2. Go Stinky for Safety — No, this isn’t about BO. We could never recommend that in good conscience. But, there are plenty of “stinky” essential oils that are also highly effective around the house, especially as chemical-free insect repellents. If you’re an OFF! enthusiast, for example, you can go mosquito-free and chemical free with a simple swap. Try an organic solution with natural repellent oils like lavender, tea tree, and lime. We’ve already put an ingredients list and recipe together for you
    1. Get to Steppin’ — Use your feet. Plain and simple. If you can walk somewhere, take the opportunity to get a little exercise and reduce green house gas emissions. If that’s not an option, that’s okay too. We love our local bus drivers, cyclists, and carpool organizers. Our Accounts Payable/Accounts Receivable Assistant Alexis Swenson-DeGrate put it very simply: get out there and ride a bike! 

    5 More Ways to Go Green for Earth Day

    Now, if you’ve mastered a few of the simple strategies outlined above and you’re ready to take the plunge, we have some ideas that will help you to take your commitment to the next level. Then, tell us about your green tips in the comments section.

    1. One Word … Coffee — Whether you’re a modern brew master or just unwilling to evolve and still actually make coffee at home, those grounds are precious. It's a fact. Gardeners will stalk the local Starbucks hoping to be the one who gets the grounds. It may sound crazy, but coffee grounds are an effective natural fertilizer for your garden. So, don’t waste them! No garden? There are plenty of anxious gardeners who will gladly take them off your hands. Check reddit for information on donations in your area.  
    1. Fuel the Filter Flurry — We know the water we use should be clean, which usually means filtered for heavy metals and other toxins. We also know filtering systems can be expensive to install and that buying bottled water may now be a no-no. Try making your own filter. Many DIY filters use recycled materials, like plastic soda bottles, and other odds and ends you might already have around the house. Mother Earth News has a great article on this.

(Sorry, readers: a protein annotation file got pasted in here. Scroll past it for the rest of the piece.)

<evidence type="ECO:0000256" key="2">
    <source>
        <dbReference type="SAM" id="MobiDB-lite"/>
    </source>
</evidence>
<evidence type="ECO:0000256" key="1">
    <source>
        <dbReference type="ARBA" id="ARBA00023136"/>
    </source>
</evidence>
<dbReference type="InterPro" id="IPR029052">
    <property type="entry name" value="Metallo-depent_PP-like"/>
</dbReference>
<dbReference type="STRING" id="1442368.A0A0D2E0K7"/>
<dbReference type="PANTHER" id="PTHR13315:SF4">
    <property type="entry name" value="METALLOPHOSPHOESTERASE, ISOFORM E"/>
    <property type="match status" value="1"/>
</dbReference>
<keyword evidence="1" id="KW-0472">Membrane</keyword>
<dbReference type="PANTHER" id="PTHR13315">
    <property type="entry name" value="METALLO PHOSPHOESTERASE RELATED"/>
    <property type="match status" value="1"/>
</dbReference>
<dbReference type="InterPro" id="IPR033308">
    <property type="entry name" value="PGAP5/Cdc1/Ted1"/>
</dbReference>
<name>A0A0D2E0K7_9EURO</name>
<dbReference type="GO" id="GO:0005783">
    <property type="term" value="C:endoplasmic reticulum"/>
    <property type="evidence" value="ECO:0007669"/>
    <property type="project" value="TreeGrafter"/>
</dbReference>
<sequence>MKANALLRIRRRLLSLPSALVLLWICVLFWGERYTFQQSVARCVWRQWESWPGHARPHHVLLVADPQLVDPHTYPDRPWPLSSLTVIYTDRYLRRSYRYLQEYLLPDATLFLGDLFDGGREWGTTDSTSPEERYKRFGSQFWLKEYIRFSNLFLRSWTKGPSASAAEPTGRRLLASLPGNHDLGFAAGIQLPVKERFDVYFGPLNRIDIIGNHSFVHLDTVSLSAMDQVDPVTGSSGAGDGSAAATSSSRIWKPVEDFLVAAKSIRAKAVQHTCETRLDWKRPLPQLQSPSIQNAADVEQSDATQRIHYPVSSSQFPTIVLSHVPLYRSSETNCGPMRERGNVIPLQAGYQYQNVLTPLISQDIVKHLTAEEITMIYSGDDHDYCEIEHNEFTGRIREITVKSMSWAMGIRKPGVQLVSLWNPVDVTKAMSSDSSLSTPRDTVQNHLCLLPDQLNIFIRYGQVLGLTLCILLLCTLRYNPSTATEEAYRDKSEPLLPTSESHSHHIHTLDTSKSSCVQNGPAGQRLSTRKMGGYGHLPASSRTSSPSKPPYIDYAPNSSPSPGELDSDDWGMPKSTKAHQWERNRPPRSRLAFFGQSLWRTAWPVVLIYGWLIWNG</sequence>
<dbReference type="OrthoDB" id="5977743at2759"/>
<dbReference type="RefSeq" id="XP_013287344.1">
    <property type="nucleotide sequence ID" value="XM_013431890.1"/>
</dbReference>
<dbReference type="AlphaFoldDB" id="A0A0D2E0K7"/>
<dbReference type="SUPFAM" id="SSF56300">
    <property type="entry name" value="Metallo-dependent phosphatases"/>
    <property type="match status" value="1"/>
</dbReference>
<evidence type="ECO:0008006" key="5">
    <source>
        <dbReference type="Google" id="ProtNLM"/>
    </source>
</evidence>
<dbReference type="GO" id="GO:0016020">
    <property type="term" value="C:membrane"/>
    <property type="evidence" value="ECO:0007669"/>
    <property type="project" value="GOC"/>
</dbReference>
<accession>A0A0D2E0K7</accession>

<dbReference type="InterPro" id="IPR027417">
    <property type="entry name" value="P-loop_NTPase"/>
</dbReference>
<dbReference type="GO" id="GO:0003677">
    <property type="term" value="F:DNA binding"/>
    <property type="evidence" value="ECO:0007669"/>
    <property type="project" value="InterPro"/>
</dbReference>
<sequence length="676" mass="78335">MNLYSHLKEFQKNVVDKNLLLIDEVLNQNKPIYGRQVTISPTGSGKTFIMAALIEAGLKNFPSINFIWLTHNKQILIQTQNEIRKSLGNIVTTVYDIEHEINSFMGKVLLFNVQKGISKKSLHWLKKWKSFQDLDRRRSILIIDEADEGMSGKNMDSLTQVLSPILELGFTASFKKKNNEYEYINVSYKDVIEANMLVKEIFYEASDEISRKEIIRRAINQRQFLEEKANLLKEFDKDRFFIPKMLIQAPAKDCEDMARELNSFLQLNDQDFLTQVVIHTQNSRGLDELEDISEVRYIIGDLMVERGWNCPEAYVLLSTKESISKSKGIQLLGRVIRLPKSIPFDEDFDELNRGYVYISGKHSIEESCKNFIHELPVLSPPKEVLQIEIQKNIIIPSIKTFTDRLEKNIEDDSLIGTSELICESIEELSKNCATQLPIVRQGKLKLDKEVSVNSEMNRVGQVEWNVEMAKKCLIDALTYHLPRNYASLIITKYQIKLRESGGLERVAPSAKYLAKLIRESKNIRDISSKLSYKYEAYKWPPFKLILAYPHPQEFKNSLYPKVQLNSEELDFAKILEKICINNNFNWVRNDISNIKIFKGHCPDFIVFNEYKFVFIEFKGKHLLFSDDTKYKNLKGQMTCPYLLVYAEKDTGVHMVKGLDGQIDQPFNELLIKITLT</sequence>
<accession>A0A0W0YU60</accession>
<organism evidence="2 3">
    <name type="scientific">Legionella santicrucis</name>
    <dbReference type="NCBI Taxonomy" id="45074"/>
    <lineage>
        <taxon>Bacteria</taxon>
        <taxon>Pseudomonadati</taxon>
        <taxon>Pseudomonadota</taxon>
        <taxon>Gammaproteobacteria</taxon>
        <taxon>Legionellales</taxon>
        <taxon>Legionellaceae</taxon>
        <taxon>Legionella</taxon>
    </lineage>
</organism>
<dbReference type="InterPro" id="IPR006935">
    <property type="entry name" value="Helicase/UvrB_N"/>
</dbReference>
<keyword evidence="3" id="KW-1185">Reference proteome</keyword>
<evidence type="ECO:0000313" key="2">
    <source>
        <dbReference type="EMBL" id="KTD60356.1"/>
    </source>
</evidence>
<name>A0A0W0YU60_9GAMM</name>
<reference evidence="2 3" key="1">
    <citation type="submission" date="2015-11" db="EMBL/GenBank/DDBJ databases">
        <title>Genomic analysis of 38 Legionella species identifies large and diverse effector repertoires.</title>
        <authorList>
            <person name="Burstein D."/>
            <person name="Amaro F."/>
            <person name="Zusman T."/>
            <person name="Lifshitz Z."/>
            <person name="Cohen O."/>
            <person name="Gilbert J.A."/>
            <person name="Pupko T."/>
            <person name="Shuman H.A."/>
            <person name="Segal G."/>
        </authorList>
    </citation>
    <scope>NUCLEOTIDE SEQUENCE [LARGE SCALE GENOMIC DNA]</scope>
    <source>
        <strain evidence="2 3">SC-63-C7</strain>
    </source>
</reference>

1. Cleanse Yourself — This isn’t as esoteric as it sounds. You already shower! Instead of letting that water run down the drain, collect it. Truth. This is called grey-water collection and all you have to do is take a bucket or watering can into the shower. Then use this water in non-edible gardens. We think that’s self-explanatory! (Note: Grey-water collection and reuse is illegal in some jurisdictions, so check with your county or city codes to see if you can do this.)
    1. Weekend Warrior It — Build a rain barrel. If you live in a climate that gets ample rain, take advantage. Rain barrels are pretty simple to put together — you can do it over a weekend. Rain barrels collect this natural resource so you can use it later when needed, like in summer. Plus, it saves money! Everyone likes that. ACHS has a fancier wood version from Purple Portland Water, but you can use a food-safe plastic barrel or something like that. We have more info on rain barrels in our earlier blog Greener is Healthier: 7 Simple Ways to Green Your Home and Workspace